Being Honest: This is Why I Write

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One of my favorite Dr Seuss quotes is, “Be who you are and say what you mean [feel], because those who mind don’t matter and those who matter don’t mind.”

I tell you, while this fellow wrote children’s books and poetry, I find his words just as inspirational as Tony Robbins’ and as comforting as chocolate chip cookies. This one in particular is a healthy reminder that people are going to say things to you and sometimes it’s going to be painful, but you can’t stop saying what you mean. I know, I really reached deep for that one.

Yet I point out this quote today because lately, I’ve been letting it all get to me. An important individual at work is pretty ferocious with attacking words these days, and I’m growing weary (hence the slow down in posts lately). Additionally I’ve mentioned in a previous blog some of the struggles I’ve had in wedding planning and realizing that I’m just not going to make everyone happy. Which is kind of a bummer.

But most of all, I’ve been learning a lot from you, the readers of this blog. I want to thank you. While I realize this is a relatively small audience in the grand scope of public writing, it matters to me what people think and I care about your opinions and thank you for sharing them.

With all that, I’m learning why occasionally Conan O’Brien or Jay Leno will talk about a celebrity’s latest Twitter outburst after they’ve been heckled, put down or argued with one too many times. It’s challenging to put yourself completely out there and then realize that not everyone is going to like what you have to say. What?!

To just about everything I’ve written so far, no matter how benign I thought it was, it’s been met with opposition in some sense. I am a novice in this whole public writing thing, but I have learned quickly that voicing an opinion means putting a target on your forehead. I am asking directly for comment and to be totally honest, it’s thrown me on my back a few times.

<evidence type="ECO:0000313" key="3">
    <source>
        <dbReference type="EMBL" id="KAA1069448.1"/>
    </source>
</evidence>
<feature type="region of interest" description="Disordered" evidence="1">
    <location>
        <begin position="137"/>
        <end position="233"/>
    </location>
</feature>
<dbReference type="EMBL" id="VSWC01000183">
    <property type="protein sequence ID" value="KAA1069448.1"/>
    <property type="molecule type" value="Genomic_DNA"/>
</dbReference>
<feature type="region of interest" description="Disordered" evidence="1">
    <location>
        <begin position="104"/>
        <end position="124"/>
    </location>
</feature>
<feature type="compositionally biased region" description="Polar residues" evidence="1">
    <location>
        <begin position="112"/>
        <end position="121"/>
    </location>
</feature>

I wonder…is that what progress looks like?

I think so, but only if I can get back up and keep going. One of my grad school professors once said that “Rhetorical criticism is society’s homework.” And to simplify what that means is – pay attention and think about it! Why did Wendy Davis stand for 11 hours? Is it helpful to society that Justin Timberlake’s new video is a boob-fest? What’s going on in Syria and should we intercede? Why would someone eat 69 hot dogs on the 4th of July?

Then comment on it. Say something about it. I have opinions on all of those items, and trust me I’ll get to them.

My point is, what I’m trying to accomplish on this blog is to get you to think critically about what’s happening around you. You deserve a raise, why won’t you ask your boss for one? Are you intimidated or are there social constraints that are causing this stymie? Why are you (or your partner) changing your (her) last name after your wedding? Isn’t there some kind of importance to a female’s family name too? Or why can’t you ever be taken seriously in a meeting with people 20 years older than you, even though you’ve proven that you can keep up with similar work?

I spend a lot of time thinking about these things and about a bzillion more. I’ve counted once, and I actually got to a bzillion and one. So I use this blog to talk it out, and hopefully get some constructive feedback that will help us all understand our world a little better.